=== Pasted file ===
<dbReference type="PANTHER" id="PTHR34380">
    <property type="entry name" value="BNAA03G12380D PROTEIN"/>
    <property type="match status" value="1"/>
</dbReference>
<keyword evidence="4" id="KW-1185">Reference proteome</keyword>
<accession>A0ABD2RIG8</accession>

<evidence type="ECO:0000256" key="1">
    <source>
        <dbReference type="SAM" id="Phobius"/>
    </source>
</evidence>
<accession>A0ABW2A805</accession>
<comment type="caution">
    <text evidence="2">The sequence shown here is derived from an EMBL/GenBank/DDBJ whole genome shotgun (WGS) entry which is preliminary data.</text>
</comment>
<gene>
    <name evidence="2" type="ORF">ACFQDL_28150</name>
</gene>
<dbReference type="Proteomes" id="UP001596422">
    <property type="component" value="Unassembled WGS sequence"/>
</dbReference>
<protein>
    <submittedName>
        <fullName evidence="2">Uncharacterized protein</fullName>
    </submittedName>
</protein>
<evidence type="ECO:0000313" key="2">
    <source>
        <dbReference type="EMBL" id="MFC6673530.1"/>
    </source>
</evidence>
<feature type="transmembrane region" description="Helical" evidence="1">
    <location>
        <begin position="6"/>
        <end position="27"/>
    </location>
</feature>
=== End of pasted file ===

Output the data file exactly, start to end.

<dbReference type="PANTHER" id="PTHR34380">
    <property type="entry name" value="BNAA03G12380D PROTEIN"/>
    <property type="match status" value="1"/>
</dbReference>
<keyword evidence="4" id="KW-1185">Reference proteome</keyword>
<accession>A0ABD2RIG8</accession>

<evidence type="ECO:0000256" key="1">
    <source>
        <dbReference type="SAM" id="Phobius"/>
    </source>
</evidence>
<accession>A0ABW2A805</accession>
<comment type="caution">
    <text evidence="2">The sequence shown here is derived from an EMBL/GenBank/DDBJ whole genome shotgun (WGS) entry which is preliminary data.</text>
</comment>
<gene>
    <name evidence="2" type="ORF">ACFQDL_28150</name>
</gene>
<dbReference type="Proteomes" id="UP001596422">
    <property type="component" value="Unassembled WGS sequence"/>
</dbReference>
<protein>
    <submittedName>
        <fullName evidence="2">Uncharacterized protein</fullName>
    </submittedName>
</protein>
<evidence type="ECO:0000313" key="2">
    <source>
        <dbReference type="EMBL" id="MFC6673530.1"/>
    </source>
</evidence>
<feature type="transmembrane region" description="Helical" evidence="1">
    <location>
        <begin position="6"/>
        <end position="27"/>
    </location>
</feature>